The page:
Doctor visit or trip to the hospital been part of your agenda? If so, you’ve undoubtedly been given a paper to sign stating your health information is protected.
The privacy of individually identifiable health information has been protected by the Health Insurance Portability and Accountability Act (HIPAA), which affects health insurance and healthcare providers. You and your senior give authorization regarding who can and who can’t be given your medical information.
Personal medical information includes all past, present and future information, such as actual medical record information and diagnoses, test results, images, how the provision of medical help was paid, information that can identify you (such as social security number), notes about your physical or mental care, and billing information.
Knowing and understanding your rights and those of senior loved ones is the first step in being able to assure they’re protected.
Your Rights Under HIPAA
- You can get a copy of your records. There may be a fee for the photocopying or mailing but not the searching and retrieving. You should be given your medical records within 30 days if they are on site.
- You can expect that your information will not be shared with anyone you don’t authorize — including employers or healthcare providers.
- You can learn who has viewed your health information, which is known as an accounting of disclosures.
- You can correct information you feel is not right and add items you feel are missing or incomplete known as right to amend. It should be updated within 60 days or a note included stating your disagreement if they feel the record is not incorrect.
- You can request that your information not be shared with any particular individual or group.
- You can request that companies, including your own health insurance carrier, are not told about the medications or tests you take if you pay for them yourself and they are not billed to insurance.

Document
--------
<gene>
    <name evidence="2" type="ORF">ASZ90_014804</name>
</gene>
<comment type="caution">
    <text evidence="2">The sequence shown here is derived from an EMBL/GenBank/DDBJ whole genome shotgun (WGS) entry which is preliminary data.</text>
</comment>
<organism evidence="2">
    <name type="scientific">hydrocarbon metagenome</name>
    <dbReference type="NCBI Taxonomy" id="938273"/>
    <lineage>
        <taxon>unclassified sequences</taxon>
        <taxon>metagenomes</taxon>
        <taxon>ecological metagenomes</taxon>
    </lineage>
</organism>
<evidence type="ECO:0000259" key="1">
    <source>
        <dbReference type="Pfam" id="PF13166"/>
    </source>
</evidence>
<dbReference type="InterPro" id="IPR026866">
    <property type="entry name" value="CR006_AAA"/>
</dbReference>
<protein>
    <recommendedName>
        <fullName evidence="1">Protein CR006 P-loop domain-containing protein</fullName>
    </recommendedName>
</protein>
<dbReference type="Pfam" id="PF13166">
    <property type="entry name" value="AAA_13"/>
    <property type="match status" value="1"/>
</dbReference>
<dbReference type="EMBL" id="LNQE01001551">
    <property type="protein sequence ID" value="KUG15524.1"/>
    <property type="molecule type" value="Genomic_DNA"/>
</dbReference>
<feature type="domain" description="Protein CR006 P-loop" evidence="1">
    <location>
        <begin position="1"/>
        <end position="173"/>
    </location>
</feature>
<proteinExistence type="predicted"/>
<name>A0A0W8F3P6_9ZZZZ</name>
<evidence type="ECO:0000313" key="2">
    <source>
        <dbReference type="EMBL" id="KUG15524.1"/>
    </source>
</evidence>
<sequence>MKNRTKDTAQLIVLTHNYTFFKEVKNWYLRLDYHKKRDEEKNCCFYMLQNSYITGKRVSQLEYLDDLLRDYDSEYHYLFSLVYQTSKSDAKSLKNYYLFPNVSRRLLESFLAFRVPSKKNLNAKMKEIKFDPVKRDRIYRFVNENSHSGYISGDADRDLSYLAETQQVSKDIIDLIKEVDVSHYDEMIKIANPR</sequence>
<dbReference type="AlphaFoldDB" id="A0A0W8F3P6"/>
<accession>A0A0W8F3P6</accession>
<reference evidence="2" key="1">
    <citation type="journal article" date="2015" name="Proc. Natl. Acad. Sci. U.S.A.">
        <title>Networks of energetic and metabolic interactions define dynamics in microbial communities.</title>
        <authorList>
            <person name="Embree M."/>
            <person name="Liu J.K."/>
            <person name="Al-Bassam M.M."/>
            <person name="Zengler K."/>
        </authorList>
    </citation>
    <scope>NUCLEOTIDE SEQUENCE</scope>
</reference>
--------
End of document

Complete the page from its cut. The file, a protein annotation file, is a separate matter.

- You can request that any contact with you be made in a specific way such as in an envelope, not on a postcard, or via a phone call to a number that is not at your home. You can also request that answering machine messages not be left.
- You have a right to notices of privacy from providers.
- You have the right to file a complaint about providers or insurers who breach your rights.
- You should be notified if there has been a breach by a healthcare provider or organization and, as a result, unencrypted information has been shared by someone not authorized to view it.
Personal Responsibility Still Important
Yes, there should be a degree of comfort knowing personal health information is protected when dealing with a provider or organization covered under the HIPAA Privacy Rule. However, if you store your personal records with a private company, on your home computer or you post your information online as part of a support group or message board, not to mention on a social media site such as Facebook, that information is not protected by the law.
Remember: don’t post any health information that you don’t want to be public
Your health information is personal and should not be shared with those who may not act in your best interest or use it for illegal purposes. Safeguards have been put in place to protect your health information but unless we are aware of our rights and be sure they are not violated, damage can be done.
Know your rights and protect yourself and your senior loved ones.